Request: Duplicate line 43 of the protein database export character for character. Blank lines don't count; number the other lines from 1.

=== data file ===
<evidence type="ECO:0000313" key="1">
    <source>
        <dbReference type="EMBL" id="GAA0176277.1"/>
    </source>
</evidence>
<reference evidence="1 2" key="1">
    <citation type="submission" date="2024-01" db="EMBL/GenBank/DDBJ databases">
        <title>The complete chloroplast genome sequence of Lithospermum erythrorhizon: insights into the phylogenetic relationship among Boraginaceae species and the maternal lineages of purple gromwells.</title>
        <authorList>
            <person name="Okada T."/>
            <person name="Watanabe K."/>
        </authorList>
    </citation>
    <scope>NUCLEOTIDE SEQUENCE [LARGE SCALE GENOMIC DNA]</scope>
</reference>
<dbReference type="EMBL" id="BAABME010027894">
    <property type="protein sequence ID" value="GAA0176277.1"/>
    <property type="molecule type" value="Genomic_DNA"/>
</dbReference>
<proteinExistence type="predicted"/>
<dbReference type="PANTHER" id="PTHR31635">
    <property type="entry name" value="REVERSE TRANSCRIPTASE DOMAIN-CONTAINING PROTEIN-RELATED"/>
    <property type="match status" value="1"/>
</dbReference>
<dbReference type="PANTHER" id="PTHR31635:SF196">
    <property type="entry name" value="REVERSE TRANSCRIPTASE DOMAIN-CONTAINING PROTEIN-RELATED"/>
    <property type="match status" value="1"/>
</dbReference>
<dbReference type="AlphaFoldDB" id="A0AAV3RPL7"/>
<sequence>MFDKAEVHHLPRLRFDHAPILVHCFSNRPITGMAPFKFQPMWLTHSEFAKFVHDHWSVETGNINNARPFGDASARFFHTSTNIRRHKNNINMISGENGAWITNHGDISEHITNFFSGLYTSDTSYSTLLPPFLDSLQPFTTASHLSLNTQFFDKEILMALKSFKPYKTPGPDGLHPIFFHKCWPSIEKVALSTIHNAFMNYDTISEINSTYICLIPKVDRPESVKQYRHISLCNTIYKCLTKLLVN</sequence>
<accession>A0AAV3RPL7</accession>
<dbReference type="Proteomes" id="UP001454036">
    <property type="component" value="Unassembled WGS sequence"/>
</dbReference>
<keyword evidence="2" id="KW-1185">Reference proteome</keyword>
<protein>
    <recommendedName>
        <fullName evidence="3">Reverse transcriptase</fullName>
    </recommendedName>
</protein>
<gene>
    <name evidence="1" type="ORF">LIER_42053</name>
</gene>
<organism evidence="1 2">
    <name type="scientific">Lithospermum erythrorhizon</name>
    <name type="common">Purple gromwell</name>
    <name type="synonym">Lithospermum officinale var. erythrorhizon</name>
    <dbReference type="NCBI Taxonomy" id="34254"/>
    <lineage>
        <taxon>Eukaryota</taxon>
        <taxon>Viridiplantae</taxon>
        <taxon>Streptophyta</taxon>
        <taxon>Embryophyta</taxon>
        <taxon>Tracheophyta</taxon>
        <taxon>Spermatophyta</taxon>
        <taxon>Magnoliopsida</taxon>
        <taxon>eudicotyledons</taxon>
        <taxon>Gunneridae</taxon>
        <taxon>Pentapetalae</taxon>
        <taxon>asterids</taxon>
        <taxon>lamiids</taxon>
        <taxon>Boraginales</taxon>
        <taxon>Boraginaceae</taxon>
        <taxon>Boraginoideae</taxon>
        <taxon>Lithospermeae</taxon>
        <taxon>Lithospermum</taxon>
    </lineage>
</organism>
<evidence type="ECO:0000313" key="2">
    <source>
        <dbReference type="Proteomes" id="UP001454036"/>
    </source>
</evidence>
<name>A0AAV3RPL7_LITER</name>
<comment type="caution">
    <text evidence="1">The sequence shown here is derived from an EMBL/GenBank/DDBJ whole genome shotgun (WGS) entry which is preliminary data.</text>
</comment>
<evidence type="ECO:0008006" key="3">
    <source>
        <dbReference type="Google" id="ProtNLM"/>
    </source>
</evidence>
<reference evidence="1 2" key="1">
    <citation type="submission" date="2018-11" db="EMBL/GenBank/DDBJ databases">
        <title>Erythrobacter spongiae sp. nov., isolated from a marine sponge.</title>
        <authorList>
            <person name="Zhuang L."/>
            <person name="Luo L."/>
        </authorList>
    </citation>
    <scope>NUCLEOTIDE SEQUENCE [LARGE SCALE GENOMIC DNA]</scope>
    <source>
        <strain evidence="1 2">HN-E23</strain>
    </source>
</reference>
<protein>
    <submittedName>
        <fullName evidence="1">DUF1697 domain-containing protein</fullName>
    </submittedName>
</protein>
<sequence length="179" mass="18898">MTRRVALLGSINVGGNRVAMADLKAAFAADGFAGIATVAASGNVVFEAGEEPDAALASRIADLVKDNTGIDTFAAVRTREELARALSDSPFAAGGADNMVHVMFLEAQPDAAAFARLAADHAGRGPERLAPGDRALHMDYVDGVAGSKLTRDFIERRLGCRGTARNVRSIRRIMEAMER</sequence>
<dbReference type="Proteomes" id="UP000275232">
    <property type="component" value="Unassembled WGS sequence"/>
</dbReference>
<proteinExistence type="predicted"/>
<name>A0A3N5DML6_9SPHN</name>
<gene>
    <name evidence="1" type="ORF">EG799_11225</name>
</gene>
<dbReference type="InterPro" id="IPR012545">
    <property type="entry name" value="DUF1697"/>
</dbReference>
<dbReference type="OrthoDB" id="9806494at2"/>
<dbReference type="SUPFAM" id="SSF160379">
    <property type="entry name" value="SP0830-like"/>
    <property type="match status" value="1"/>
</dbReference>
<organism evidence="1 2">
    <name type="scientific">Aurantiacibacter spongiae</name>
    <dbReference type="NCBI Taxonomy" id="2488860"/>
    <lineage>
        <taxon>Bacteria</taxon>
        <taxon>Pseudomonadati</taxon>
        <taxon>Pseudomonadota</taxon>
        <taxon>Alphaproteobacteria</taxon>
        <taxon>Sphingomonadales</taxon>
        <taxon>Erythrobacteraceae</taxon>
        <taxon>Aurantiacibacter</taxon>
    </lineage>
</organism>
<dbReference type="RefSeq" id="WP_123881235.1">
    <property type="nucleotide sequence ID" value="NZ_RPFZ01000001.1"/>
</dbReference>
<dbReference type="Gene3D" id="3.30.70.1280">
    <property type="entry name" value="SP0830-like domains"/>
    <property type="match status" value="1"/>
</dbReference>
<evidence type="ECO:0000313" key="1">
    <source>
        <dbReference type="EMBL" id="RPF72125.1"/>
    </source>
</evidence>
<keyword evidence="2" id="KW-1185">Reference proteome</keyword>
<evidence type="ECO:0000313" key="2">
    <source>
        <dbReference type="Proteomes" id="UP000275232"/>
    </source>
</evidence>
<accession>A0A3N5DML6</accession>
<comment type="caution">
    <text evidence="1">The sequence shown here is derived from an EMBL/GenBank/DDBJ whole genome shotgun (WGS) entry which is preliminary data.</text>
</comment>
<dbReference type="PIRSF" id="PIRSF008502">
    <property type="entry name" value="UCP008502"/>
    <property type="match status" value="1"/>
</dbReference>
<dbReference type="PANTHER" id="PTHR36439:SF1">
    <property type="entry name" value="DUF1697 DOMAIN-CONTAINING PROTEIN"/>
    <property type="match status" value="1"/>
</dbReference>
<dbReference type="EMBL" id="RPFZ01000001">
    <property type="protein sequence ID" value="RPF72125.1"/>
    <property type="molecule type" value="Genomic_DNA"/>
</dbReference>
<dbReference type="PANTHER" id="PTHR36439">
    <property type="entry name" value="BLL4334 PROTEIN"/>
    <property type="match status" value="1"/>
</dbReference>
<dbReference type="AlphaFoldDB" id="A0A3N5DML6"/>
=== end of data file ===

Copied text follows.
</gene>